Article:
Written by: Karissa Ketter, News Writer
Over the past few weeks, moths have been swarming Metro Vancouver. Native to North America, these insects are known as western hemlock loopers and phantom loopers, according to Dr. Gerhard Gries, professor of evolutionary biology and ecology at SFU.
It has only been in recent months that those in the pacific northwest have noticed the moths crowding their homes, but as Dr. Gries states, “Outbreaks [can] last for two or three years,” and occur every 10–12 years. According to the District of North Vancouver, “we are currently in year two” of the outbreak.
The outbreak of moths is not a new issue to North America. According to Natural Resources Canada, between 1910 and 1975 hemlock looper moths have “caused timber losses estimated at 12 million cubic meters in Newfoundland and 24 million cubic meters in Quebec.”
In an interview with The Peak, Dr. Gries noted that the surplus of moths “may be caused by a combination of two factors: really warm summers that stress the trees and [ . . . ] a mild winter that allow[s] eggs to survive.” He added that “there is no definitive answer” to why their species has seen a jump in population but ecologists can continue to “speculate on this.”
Dr. Gries stated that the moths have the potential to affect our ecosystems in numerous ways. The huge populations of larvae are “[defoliating] the trees” — which means that as they feed, they strip the trees of their leaves. Dr. Gries said that when “the defoliation is severe, then the trees may die.” He added that local parks and green spaces will notice defoliated and weakened trees due to larvae damage. However, the District of North Vancouver noted that “it will require years of decay before trees become structurally weaker.”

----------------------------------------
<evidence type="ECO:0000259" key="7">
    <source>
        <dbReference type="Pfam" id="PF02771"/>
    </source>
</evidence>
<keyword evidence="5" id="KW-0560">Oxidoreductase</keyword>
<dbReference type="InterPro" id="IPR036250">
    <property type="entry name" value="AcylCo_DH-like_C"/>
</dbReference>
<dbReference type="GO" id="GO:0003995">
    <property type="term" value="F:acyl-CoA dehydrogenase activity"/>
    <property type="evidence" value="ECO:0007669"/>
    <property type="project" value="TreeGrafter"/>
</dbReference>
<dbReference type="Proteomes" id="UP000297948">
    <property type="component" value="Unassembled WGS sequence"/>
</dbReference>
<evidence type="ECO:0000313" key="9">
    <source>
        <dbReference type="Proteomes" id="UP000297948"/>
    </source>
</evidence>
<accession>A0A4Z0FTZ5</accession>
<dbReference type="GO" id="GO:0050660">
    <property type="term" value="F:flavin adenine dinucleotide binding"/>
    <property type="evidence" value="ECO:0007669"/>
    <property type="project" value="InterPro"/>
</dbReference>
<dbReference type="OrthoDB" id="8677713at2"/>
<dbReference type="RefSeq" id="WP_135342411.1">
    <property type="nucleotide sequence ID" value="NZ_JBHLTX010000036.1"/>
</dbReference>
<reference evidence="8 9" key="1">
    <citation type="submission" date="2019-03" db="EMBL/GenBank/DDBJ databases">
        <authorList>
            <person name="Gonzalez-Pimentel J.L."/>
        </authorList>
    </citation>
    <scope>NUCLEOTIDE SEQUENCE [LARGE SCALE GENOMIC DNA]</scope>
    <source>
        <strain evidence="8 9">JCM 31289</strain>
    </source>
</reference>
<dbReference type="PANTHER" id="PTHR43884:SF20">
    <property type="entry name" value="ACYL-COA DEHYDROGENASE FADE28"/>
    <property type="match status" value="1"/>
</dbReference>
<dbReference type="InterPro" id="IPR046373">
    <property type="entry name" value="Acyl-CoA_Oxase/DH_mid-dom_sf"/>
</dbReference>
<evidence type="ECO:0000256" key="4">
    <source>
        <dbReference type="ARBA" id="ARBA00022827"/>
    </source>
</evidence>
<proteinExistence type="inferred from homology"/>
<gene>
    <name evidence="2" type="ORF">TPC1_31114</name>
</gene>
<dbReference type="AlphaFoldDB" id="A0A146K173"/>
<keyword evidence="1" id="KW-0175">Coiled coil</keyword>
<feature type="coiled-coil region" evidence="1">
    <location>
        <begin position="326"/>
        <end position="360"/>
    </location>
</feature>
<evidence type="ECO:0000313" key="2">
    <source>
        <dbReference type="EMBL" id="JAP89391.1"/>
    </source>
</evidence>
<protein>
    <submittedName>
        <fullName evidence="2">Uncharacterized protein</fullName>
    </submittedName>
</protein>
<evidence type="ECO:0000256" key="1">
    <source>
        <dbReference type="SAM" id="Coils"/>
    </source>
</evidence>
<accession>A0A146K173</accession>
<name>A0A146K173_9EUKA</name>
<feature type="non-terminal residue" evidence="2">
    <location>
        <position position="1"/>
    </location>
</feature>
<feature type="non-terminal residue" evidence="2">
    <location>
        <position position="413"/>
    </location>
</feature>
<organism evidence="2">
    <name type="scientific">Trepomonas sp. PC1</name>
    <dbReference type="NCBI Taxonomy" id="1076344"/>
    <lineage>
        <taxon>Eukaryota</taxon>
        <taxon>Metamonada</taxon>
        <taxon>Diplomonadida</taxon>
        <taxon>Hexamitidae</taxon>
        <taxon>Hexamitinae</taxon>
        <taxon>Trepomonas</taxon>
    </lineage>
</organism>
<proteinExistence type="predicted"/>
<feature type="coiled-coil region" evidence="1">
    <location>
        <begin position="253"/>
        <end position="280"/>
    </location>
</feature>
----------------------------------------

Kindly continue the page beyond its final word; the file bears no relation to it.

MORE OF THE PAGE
Dr. Gries discussed some positive effects of forest defoliation on the forest floors. As the moths are feeding on the foliage of the trees, they are opening up with the forest canopy, allowing more light to reach the forest floor — this “encourages regeneration to happen.” This is spurred on by the larvae’s preference for feeding on older trees, leaving space for new trees and foliage to grow in their place.
This process is aided by the larvae’s feces, which becomes a natural fertilizer that further encourages the growth of new foliage.
The government of British Columbia has outlined the ongoing short-term and long-term strategies to anticipate and “predict levels of defoliation.” This includes conducting egg sampling in the fall that an outbreak is predicted to anticipate the amount of defoliation that will occur that summer.
“There are no practical measures we can take” to control the moth populations at this time, according to the District of North Vancouver. While the moths can be overwhelming in some areas, they are asking that those affected have patience.
If a large tree on your property has died and become hazardous, there is a service that can be used to report it. For more information on reporting tree issues, visit their website.